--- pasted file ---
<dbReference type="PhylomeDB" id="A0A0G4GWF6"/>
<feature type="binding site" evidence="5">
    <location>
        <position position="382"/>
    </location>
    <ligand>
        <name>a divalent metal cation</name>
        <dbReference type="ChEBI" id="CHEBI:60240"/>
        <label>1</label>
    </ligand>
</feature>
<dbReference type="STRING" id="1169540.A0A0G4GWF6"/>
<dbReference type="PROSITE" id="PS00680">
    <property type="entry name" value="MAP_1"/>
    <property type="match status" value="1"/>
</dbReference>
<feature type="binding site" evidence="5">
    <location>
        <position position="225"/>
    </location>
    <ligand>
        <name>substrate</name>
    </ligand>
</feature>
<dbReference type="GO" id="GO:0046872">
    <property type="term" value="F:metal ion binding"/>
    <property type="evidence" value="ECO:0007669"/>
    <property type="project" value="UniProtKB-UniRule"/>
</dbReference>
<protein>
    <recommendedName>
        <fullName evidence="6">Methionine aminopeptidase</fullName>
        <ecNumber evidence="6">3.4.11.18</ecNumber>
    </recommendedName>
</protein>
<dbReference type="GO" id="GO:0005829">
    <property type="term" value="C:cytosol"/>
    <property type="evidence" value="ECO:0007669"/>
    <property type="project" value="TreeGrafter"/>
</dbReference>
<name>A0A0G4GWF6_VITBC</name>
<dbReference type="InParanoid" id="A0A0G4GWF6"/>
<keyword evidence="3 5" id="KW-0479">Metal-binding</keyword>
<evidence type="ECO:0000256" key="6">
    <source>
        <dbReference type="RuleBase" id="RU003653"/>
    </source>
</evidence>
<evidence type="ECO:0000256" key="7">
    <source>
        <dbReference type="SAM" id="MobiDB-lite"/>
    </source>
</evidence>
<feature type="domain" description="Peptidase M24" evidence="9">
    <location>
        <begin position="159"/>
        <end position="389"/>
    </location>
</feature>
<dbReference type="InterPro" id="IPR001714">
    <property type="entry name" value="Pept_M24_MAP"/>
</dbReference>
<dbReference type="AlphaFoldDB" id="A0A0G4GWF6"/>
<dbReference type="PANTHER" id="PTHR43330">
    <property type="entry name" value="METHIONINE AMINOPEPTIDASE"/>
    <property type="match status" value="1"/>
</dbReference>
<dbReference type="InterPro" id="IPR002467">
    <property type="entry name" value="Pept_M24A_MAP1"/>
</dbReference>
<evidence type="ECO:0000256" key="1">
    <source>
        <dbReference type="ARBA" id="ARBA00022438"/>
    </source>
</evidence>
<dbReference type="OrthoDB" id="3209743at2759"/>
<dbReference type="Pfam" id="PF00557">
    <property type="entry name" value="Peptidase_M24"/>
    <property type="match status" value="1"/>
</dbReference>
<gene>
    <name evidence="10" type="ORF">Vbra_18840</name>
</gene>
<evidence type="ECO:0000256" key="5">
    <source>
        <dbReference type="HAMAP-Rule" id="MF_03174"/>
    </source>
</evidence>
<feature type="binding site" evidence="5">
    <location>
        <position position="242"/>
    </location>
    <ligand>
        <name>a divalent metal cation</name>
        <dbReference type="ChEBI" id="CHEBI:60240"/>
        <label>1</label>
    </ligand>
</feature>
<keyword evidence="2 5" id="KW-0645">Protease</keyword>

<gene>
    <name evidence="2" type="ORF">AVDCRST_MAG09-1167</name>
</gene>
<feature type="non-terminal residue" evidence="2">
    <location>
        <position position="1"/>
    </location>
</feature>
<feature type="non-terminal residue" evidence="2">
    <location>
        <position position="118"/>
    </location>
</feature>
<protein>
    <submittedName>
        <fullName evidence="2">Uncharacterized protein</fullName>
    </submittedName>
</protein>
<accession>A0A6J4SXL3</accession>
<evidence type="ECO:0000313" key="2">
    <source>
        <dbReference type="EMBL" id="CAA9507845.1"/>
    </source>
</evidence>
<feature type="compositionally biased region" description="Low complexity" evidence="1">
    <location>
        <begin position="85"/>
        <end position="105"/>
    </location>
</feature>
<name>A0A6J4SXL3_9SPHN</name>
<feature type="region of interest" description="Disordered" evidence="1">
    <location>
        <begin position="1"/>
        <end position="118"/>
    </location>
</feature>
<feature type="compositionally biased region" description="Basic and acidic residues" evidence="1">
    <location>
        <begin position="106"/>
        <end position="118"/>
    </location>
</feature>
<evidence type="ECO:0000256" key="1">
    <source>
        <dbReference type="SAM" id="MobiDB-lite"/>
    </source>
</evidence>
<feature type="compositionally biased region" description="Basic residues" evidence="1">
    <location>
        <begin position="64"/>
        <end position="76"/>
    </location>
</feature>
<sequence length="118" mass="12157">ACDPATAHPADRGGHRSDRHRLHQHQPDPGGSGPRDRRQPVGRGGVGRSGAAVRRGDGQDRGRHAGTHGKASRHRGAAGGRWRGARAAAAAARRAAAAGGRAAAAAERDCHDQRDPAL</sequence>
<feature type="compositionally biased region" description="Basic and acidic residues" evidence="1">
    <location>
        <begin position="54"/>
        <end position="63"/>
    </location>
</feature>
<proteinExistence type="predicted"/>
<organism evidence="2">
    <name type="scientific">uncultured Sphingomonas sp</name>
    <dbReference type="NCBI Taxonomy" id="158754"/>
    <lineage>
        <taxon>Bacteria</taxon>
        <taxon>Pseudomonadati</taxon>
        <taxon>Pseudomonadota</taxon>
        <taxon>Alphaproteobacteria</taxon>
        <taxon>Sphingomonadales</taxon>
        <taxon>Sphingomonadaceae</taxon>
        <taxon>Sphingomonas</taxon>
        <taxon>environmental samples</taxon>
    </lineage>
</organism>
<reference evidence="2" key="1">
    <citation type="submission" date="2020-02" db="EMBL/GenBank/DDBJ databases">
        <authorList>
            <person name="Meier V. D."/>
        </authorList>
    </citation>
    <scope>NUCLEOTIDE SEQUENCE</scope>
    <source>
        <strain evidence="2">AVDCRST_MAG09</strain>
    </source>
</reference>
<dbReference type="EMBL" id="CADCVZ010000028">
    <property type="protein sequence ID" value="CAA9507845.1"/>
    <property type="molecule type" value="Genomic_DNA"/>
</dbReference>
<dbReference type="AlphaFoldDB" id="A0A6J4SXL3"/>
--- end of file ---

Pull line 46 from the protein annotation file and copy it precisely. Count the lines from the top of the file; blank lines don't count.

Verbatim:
        <dbReference type="RuleBase" id="RU003653"/>